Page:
Computer security experts should pay close attention to what is happening in Ukraine

If the past few years are any indication, cybercriminals will continue to adopt new tactics and techniques to find ways to circumvent our network defenses, and this was on full display at the RSA conference earlier this month. where cybersecurity experts shared what they see in the wild. The annual cybersecurity conference came at a pivotal time in the cybersecurity space, as tensions between nation states and a kinetic war between Russia and Ukraine were preceded by large-scale cyberattacks .

The ongoing conflict between Russia and Ukraine is the first large-scale example of a nation-state prelude to a military invasion with devastating cyberattacks on its enemy, with Ukraine being hit with malware and wipers. destructive ice before being invaded by its larger neighbor, says John Fokker, principal engineer and head of cyber investigations for conference sponsor Trellix Threat Labs.

In addition to the continued prevalence of ransomware and software supply chain compromises, the sophisticated attacks that have become part of nation-state warfare strategies are most alarming to Fokker, who spoke to Technical decisions for an interview after the show.

Fokker says network defenders elsewhere should prepare for similar types of attacks as the cyber stage becomes another battlefront of modern warfare and ransomware groups and nation states begin to learn from each other others. Russia has long been known to be a haven for ransomware groups as long as they target Russia’s adversaries, and the Conti ransomware leaks revealed part of that working relationship.

“If you, as a foreign actor, want to deploy a more disruptive way to spread malware, you can actually learn from ransomware actors if you want to deploy a network wiper, because they’ve honed their skills by penetrating a network from A-to-Z in the shortest possible time over the past few years,” says Fokker.

Fokkers’ comments add to a roundtable that has been presented at RSA each year on the five most dangerous new attack techniques. Featuring cybersecurity experts, the session detailed how threat actors are using cloud infrastructure to carry out attacks, compromise backups, take advantage of spyware and worms, and how nation states are turning their attention to large-scale cyberattacks targeting satellites.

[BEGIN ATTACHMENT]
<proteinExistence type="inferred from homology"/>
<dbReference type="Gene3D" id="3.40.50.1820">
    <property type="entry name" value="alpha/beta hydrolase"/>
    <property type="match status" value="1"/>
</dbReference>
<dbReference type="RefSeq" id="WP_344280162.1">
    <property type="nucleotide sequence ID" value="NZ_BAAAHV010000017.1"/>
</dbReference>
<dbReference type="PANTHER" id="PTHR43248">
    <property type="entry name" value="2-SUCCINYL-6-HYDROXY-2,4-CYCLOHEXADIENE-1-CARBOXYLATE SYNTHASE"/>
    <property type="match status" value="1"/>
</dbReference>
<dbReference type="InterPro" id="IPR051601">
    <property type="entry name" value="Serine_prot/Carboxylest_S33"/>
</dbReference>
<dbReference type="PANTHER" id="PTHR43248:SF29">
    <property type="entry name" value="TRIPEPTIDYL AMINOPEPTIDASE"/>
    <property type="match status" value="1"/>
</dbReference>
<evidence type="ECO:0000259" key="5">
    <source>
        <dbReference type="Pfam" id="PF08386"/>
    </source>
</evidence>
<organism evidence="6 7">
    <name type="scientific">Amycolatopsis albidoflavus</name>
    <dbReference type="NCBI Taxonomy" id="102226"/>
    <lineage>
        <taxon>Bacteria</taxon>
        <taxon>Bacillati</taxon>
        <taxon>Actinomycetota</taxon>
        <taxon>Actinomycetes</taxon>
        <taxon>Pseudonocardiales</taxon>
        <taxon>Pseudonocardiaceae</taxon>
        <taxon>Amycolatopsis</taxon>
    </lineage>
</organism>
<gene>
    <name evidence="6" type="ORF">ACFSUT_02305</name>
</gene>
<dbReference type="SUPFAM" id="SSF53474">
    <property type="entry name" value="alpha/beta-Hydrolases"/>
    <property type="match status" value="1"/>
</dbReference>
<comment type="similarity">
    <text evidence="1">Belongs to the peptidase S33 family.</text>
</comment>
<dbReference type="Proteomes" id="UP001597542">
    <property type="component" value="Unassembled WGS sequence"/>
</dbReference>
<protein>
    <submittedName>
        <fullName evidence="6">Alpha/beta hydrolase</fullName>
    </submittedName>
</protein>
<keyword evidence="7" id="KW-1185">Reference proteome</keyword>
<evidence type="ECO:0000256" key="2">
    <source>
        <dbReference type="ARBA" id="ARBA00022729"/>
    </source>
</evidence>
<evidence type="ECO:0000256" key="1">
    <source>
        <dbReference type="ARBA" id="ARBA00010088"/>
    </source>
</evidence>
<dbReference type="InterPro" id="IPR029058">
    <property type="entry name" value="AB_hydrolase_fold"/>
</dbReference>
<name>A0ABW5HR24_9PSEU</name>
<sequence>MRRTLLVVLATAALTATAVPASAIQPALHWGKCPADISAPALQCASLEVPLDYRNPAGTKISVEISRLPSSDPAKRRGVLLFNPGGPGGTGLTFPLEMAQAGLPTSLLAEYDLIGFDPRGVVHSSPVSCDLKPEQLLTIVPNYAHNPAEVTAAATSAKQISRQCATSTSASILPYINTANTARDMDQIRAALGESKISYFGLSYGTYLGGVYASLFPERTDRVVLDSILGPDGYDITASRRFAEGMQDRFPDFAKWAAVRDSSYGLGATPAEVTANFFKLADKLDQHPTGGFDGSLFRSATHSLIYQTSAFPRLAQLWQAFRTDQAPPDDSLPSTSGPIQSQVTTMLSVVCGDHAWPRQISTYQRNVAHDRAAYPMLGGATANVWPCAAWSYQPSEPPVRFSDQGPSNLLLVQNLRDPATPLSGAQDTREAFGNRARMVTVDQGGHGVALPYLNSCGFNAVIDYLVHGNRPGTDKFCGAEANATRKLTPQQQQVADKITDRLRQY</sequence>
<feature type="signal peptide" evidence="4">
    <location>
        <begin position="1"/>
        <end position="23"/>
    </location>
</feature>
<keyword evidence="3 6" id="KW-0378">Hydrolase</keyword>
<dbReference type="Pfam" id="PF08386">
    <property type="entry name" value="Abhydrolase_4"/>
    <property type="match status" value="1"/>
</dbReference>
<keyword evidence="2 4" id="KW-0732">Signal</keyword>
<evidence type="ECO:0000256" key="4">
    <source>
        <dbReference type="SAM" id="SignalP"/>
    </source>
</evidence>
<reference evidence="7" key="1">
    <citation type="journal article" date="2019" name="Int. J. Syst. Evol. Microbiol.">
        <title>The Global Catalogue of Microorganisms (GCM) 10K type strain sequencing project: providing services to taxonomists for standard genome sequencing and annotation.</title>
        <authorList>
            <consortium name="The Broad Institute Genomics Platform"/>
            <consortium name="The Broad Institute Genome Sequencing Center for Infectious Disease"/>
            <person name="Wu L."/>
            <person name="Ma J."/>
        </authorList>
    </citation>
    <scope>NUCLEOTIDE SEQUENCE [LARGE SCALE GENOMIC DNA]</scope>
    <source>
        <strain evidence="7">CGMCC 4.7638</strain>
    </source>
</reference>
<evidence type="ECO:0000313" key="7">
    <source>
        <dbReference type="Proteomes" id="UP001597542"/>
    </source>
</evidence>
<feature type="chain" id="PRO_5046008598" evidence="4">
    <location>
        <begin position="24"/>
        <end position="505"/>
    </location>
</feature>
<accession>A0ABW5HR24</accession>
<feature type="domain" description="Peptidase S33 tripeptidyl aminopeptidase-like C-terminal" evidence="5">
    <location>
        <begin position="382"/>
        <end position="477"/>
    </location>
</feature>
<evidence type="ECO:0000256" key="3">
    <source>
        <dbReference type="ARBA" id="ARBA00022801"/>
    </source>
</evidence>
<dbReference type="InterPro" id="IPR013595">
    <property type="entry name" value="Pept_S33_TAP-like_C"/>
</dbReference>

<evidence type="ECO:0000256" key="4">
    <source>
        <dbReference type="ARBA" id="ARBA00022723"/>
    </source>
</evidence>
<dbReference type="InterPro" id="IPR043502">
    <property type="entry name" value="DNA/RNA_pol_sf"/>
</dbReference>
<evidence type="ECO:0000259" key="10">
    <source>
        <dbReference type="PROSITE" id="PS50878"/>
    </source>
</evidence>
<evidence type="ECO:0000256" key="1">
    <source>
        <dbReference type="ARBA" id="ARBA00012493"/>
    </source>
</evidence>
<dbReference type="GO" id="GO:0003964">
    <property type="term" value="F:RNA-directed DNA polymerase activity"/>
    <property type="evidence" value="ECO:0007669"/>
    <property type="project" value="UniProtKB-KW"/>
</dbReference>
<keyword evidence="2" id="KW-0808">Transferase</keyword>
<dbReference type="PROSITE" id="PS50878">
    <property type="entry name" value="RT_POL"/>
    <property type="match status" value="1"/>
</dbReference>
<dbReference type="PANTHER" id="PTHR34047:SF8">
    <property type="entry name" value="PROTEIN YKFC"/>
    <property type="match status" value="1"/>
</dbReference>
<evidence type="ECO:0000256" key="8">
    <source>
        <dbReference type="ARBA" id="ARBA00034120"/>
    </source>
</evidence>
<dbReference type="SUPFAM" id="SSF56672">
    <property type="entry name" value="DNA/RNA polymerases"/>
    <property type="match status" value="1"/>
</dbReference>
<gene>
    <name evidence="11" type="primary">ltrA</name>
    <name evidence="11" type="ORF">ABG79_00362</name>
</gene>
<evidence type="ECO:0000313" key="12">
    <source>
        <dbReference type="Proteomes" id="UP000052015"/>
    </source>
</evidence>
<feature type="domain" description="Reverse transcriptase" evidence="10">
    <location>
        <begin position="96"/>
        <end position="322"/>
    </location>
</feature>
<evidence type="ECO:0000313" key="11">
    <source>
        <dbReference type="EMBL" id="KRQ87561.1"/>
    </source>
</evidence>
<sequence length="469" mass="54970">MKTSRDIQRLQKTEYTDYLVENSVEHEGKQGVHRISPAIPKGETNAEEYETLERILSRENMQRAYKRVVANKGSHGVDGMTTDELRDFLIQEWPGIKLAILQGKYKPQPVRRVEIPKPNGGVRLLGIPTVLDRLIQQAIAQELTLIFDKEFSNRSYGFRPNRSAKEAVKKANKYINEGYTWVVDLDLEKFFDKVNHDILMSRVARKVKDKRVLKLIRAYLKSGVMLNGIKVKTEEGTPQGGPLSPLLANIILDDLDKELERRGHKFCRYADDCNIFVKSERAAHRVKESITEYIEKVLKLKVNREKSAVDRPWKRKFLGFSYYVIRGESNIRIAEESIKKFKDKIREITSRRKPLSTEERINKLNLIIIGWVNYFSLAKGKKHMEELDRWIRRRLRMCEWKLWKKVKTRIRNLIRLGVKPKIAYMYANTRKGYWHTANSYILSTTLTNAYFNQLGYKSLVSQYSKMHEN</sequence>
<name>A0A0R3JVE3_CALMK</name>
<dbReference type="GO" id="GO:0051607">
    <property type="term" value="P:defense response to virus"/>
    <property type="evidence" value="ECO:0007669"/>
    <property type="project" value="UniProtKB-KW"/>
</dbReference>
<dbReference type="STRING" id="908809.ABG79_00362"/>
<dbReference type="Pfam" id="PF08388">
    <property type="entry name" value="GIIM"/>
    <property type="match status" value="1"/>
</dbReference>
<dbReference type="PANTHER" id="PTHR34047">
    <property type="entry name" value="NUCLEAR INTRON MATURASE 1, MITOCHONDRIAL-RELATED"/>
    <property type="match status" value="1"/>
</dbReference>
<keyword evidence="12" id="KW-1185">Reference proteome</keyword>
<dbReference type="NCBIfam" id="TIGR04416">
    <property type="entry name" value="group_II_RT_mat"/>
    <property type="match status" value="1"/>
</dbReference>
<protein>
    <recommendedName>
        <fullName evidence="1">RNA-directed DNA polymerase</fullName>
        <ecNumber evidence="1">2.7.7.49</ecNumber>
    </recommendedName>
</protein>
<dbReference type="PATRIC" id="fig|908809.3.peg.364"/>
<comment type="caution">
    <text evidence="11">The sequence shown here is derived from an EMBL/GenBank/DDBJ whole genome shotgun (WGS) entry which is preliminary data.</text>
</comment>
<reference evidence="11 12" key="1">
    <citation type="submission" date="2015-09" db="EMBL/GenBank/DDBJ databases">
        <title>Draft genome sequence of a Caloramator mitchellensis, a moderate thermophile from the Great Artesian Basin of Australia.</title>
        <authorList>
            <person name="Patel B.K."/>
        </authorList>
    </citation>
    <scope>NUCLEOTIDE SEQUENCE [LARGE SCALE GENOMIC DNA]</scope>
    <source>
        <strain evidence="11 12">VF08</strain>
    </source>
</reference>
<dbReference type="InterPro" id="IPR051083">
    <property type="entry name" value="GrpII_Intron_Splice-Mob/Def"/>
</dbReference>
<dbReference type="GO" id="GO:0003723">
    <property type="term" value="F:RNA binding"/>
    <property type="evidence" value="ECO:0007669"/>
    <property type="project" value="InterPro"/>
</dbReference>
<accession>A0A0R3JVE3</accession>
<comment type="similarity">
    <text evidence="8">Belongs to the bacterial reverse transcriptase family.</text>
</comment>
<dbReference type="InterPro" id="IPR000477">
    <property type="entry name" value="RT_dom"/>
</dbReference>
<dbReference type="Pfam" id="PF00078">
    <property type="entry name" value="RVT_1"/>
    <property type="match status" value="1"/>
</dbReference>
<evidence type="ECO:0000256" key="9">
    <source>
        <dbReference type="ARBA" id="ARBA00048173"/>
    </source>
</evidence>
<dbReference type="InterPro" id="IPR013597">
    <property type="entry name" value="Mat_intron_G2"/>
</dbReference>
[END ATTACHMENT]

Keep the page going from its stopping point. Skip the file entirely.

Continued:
Panelists discussed the prevalence of cloud infrastructure and its growing use by threat actors to blend into victims’ infrastructure and evade detection, the need to back up systems securely, the persistent threat from worms, mobile device security and the growing use of spyware like Pegasus and new cyberattacks being carried out internationally.

Trellix researchers have seen the same thing happen in Eastern Europe, with cyberattacks ranging from proven methods like phishing and exploiting vulnerabilities to backdoors and destructive malware.

The company released a report earlier this month detailing some of those attacks, including phishing campaigns that impersonated the country’s Department of Defense and cybersecurity agency. However, it was the windshield wipers deployed by Russian nation-state groups that attracted considerable attention earlier this year.

According to the report from Trellix Threat Labs, the company observed a threat actor’s attempt to deploy a wiper on a victim’s network, but the wiper, dubbed WhisperGate, failed to get through. execute. However, it only took the group two and a half hours to deploy another wiper, this time HermeticWiper.

Fokker urges organizations, cybersecurity experts and IT professionals, especially those working for organizations that could be targets of state actors, to pay close attention to what is happening on the international stage.

“Make no mistake about it, if you have an (Advanced Persistent Threat Actor) as a potential threat to your organization, you need to be very alert to what’s going on right now,” Fokker says. “From a threat intelligence perspective, I think we’re at a pivotal moment.”

According to the threat intelligence expert, the Russian-Ukrainian conflict is the first time in history where a superpower launches cyberattacks and pursues them with a kinetic invasion.

“History is being written as we speak,” Fokker says.

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